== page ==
By Sophie Lipman
Religion and science, two concepts sometimes viewed as incompatible today, were seen by many in the 1930s and ‘40s as mutually supportive components for promoting the health of Americans.
During a time of political and economic calamity—the conflict in Europe, the Depression at home—the nation’s health was threatened as well. Venereal disease, tuberculosis, and poor hygiene and sanitation were of considerable concern to authorities. The medical establishment felt the public needed persuasive arguments to change unhealthy behaviors. Authorities sought to combine an enduring method of influence—the call of Christian morality—with a modern medium, film.
In a 1940 National Tuberculosis Association (NTA) film called Cloud in the Sky, set in the American Southwest, a Hispanic woman named Consuelo, after demonstrating symptoms of tuberculosis, is shown fervently praying in church. She has lost her mother to the disease and fears that she, too, is ill. After the service, she is approached by the priest. He advises Consuelo to seek medical attention immediately, explaining that she needs to do more than pray for her health. The priest explains to Consuelo that God gave man knowledge of science in order to help people; it is therefore her obligation as a Christian to seek help from a doctor, since “God wants us to use the gifts that He has given us from heaven.” The priest further warns his parishioner that she mustn’t rely on the “superstitious.” She must be guided by authorities who know what is best—church leaders in concert with medical professionals.
This reinforcement of public health messages in religious settings is seen again in the 1938 film Let My People Live, also an NTA production. A doctor is shown at the “Negro Health Week” service in a church, speaking to an exclusively black congregation about the necessity of treatment when tuberculosis signs begin. A member of the congregation, George, is shown hurrying home after a call from his sister, Mary, to let him know that their mother is seriously ill. The mother, who has relied on folk remedies to treat her tuberculosis symptoms, dies, but Mary and George both see the doctor, and Mary recovers in a sanatorium after being diagnosed with tuberculosis. The filmmakers recognized that the church represented both community and authority, and that it wielded significant influence. They hoped that viewers of the film would respond as did Mary and George, trusting and acting upon the advice offered.
Although the NTA, now called the American Lung Association, had no official religious affiliation, Christianity is deeply rooted in the association’s history. Its symbol was the Cross of Lorraine, known to some Catholics as the Crusader’s Cross. The organization established itself with monies raised through the sale of Christmas Seals, stamps sold in schools, churches, theaters, and other outlets beginning in 1907. A common theme within NTA productions was the efficacy of sanatoriums, rehabilitation centers for patients with tuberculosis. Many privately-owned sanatoriums were religiously affiliated and sought to minister to Christian patients. State-operated institutions allowed patients and staff to hold services and raise funds for chapels or other ecumenical buildings, reportedly to aid patients’ mental and moral health.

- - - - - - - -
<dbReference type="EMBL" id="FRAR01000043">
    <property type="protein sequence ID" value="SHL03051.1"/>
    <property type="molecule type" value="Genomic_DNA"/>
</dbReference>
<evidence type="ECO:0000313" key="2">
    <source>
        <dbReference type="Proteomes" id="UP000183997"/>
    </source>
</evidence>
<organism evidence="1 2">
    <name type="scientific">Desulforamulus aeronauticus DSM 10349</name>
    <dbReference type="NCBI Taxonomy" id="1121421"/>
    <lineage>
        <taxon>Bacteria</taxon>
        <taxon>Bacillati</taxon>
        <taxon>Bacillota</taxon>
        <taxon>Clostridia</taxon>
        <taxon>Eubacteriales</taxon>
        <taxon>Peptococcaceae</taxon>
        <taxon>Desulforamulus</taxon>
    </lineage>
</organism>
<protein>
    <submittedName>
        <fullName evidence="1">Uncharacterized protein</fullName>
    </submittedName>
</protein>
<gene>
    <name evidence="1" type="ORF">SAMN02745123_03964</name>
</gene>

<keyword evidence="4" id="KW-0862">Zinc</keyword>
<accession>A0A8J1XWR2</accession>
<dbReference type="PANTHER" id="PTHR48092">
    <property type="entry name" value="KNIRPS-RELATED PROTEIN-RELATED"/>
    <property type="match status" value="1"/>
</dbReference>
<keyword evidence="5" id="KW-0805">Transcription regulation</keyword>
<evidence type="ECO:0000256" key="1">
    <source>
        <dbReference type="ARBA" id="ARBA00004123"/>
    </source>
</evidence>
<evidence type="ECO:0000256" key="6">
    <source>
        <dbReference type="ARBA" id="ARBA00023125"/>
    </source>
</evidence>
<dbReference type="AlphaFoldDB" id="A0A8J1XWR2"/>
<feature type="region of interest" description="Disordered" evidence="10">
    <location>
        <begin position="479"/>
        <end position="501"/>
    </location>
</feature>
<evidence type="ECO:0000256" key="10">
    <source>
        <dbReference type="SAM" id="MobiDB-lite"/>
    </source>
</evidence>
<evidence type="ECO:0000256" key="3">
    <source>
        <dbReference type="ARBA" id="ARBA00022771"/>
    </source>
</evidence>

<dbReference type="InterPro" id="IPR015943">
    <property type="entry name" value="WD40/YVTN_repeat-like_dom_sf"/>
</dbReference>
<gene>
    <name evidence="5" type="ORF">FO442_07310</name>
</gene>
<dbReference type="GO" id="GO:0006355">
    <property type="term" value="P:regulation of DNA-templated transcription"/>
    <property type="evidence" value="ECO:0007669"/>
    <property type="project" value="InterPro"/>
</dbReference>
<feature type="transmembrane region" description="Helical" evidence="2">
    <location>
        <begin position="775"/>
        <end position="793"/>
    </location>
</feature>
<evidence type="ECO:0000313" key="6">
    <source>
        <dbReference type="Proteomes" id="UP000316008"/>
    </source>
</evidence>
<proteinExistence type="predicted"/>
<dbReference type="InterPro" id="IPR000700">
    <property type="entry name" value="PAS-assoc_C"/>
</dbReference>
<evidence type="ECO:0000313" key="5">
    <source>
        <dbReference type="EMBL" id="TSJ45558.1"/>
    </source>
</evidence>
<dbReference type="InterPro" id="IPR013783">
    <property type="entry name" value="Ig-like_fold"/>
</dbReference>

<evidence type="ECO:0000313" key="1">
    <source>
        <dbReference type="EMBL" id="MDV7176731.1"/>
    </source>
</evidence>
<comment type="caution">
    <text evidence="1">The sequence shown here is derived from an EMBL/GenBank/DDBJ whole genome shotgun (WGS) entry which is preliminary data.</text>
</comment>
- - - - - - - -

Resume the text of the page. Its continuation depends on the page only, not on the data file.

Christianity is again called upon to instill moral values and thus prevent disease in the film With These Weapons: The Story of Syphilis, produced in 1939 by the National Anti-Syphilis Committee of the American Social Hygiene Association (ASHA). Beginning in 1913, ASHA promoted health in part by encouraging moral fitness, especially through the establishment of a school-based sex education program that emphasized Christian ideals and encouraged students to focus their energy not on sex, but rather on “kinship with the creative power itself.” In the title of the film, the “weapons” (in a militaristic style of language common for the era) are tools with which the population can prevent and treat syphilis. The narrator explains that churches are one of these useful weapons, as they “can do much by instilling high ideals.” Churches are not the only positive force; schools and parents also are important, as is the enforcement of laws in the community “to prevent degrading conditions” (e.g. prostitution).
In these interwar years, a large majority of Americans identified as Christian. Through these films, national health organizations hoped to influence this population and promote a healthier, more aware America. Interestingly, while these groups and films reached out to racial minorities, it appears there was no comparable attempt to reach non-Christian minorities with the same message.
Although not typical today, the use of religious rhetoric was common in this era. Film provided a vehicle—modern, dramatic moving pictures—to communicate this message of morality and obligation to a broad audience.
Sophie Lipman is a history major at Millsaps College in Jackson, Mississippi, currently volunteering for the History of Medicine Division of the National Library of Medicine.